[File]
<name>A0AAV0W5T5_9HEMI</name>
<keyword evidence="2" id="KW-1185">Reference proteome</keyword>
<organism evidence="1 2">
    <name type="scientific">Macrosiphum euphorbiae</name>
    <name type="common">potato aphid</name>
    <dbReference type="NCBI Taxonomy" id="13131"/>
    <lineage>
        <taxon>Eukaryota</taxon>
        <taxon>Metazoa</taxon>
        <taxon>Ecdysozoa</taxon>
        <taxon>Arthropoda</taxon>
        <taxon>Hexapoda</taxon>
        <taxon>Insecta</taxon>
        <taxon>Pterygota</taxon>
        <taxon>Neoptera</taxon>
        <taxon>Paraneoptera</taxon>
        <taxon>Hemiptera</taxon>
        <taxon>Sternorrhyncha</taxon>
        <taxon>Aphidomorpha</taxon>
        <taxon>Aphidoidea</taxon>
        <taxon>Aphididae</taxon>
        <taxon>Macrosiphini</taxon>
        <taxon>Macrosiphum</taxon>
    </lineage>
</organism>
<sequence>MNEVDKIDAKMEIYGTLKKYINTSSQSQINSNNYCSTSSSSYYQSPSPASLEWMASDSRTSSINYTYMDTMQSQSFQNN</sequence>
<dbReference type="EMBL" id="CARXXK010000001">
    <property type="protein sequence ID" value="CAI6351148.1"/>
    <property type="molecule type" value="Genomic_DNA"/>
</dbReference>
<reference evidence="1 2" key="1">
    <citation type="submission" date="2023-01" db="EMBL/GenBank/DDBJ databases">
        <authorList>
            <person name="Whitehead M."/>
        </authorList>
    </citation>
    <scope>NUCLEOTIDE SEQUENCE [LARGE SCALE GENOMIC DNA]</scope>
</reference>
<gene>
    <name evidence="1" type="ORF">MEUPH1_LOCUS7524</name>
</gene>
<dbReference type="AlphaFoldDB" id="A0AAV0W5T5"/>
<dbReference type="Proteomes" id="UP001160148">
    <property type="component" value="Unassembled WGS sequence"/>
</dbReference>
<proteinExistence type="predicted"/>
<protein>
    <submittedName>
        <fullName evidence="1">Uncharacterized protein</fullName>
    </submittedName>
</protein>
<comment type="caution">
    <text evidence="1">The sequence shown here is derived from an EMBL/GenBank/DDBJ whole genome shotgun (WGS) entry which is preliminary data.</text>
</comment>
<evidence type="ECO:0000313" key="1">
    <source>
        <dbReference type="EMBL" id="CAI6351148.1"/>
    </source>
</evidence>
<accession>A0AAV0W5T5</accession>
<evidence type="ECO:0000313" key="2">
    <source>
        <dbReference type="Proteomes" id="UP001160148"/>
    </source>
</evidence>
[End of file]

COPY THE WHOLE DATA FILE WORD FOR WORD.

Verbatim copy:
<name>A0AAV0W5T5_9HEMI</name>
<keyword evidence="2" id="KW-1185">Reference proteome</keyword>
<organism evidence="1 2">
    <name type="scientific">Macrosiphum euphorbiae</name>
    <name type="common">potato aphid</name>
    <dbReference type="NCBI Taxonomy" id="13131"/>
    <lineage>
        <taxon>Eukaryota</taxon>
        <taxon>Metazoa</taxon>
        <taxon>Ecdysozoa</taxon>
        <taxon>Arthropoda</taxon>
        <taxon>Hexapoda</taxon>
        <taxon>Insecta</taxon>
        <taxon>Pterygota</taxon>
        <taxon>Neoptera</taxon>
        <taxon>Paraneoptera</taxon>
        <taxon>Hemiptera</taxon>
        <taxon>Sternorrhyncha</taxon>
        <taxon>Aphidomorpha</taxon>
        <taxon>Aphidoidea</taxon>
        <taxon>Aphididae</taxon>
        <taxon>Macrosiphini</taxon>
        <taxon>Macrosiphum</taxon>
    </lineage>
</organism>
<sequence>MNEVDKIDAKMEIYGTLKKYINTSSQSQINSNNYCSTSSSSYYQSPSPASLEWMASDSRTSSINYTYMDTMQSQSFQNN</sequence>
<dbReference type="EMBL" id="CARXXK010000001">
    <property type="protein sequence ID" value="CAI6351148.1"/>
    <property type="molecule type" value="Genomic_DNA"/>
</dbReference>
<reference evidence="1 2" key="1">
    <citation type="submission" date="2023-01" db="EMBL/GenBank/DDBJ databases">
        <authorList>
            <person name="Whitehead M."/>
        </authorList>
    </citation>
    <scope>NUCLEOTIDE SEQUENCE [LARGE SCALE GENOMIC DNA]</scope>
</reference>
<gene>
    <name evidence="1" type="ORF">MEUPH1_LOCUS7524</name>
</gene>
<dbReference type="AlphaFoldDB" id="A0AAV0W5T5"/>
<dbReference type="Proteomes" id="UP001160148">
    <property type="component" value="Unassembled WGS sequence"/>
</dbReference>
<proteinExistence type="predicted"/>
<protein>
    <submittedName>
        <fullName evidence="1">Uncharacterized protein</fullName>
    </submittedName>
</protein>
<comment type="caution">
    <text evidence="1">The sequence shown here is derived from an EMBL/GenBank/DDBJ whole genome shotgun (WGS) entry which is preliminary data.</text>
</comment>
<evidence type="ECO:0000313" key="1">
    <source>
        <dbReference type="EMBL" id="CAI6351148.1"/>
    </source>
</evidence>
<accession>A0AAV0W5T5</accession>
<evidence type="ECO:0000313" key="2">
    <source>
        <dbReference type="Proteomes" id="UP001160148"/>
    </source>
</evidence>